Spencer Ackerman writes: The leader stepped to the podium of the United Nations General Assembly, as close to a literal world stage as exists, and issued a stringent defense of the principle of national sovereignty.
“What is the state sovereignty, after all, that has been mentioned by our colleagues here? It is basically about freedom and the right to choose freely one’s own future for every person, nation and state,” he said, attacking what he identified as the hypocrisy of those who seek to violate sovereignty in the name of stopping mass murder.
“Aggressive foreign interference,” the leader continued, “has resulted in a brazen destruction of national institutions and the lifestyle itself. Instead of the triumph of democracy and progress, we got violence, poverty and social disaster.”
The leader was not Donald Trump on Tuesday, but Vladimir Putin in 2015. Whatever nexus between Putin and Trump exists for Robert Mueller to discover, the evidence of their compatible visions of foreign affairs was on display at the United Nations clearer than ever, with Trump’s aggressive incantation of “sovereignty, security and prosperity” as the path to world peace. “There can be no substitute for strong, sovereign, and independent nations, nations that are rooted in the histories and invested in their destiny,” Trump said, hitting his familiar blood-and-soil themes that echo from the darker moments in European history. [Continue reading…]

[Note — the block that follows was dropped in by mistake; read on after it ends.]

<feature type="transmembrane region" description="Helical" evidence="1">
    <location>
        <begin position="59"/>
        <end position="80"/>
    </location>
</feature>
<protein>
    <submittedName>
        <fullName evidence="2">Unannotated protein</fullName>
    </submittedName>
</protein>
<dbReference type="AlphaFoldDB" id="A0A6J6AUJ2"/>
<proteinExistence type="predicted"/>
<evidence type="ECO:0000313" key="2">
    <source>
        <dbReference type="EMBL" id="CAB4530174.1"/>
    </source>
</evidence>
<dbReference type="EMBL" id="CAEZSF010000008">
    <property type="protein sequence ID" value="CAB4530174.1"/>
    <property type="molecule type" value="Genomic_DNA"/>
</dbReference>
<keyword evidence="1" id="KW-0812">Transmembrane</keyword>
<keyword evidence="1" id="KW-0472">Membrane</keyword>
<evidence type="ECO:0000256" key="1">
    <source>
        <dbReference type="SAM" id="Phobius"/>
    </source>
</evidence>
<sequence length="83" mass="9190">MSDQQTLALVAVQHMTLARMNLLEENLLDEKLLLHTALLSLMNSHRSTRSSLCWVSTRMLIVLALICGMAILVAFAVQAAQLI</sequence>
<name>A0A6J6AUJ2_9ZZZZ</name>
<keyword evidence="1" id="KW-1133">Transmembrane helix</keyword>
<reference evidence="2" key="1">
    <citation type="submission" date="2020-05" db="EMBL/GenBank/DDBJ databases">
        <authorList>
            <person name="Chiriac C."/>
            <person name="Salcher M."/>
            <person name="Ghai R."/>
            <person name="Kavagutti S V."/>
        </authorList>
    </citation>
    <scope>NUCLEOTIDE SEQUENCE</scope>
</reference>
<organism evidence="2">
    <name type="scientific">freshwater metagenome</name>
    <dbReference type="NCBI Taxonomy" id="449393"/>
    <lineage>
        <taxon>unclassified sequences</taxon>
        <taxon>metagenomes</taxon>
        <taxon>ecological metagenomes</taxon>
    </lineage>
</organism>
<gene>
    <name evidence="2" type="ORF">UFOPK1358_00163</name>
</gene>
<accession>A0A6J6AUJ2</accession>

Is Trump any more of a ‘nationalist’ than he is a ‘Christian’? He appears to simply want unilateral control of the resources he’s interested in acquiring as well as destruction of those he wishes to destroy, and he’ll adopt any slogan or posture that helps. It’s reasonable to conjecture that he sees in Putin a like-minded individual and that he and his group have been trying for a while to make a wide-ranging, mutually-enriching deal with him.
From this point of view, people like Bannon and Miller are merely ‘content-providers’.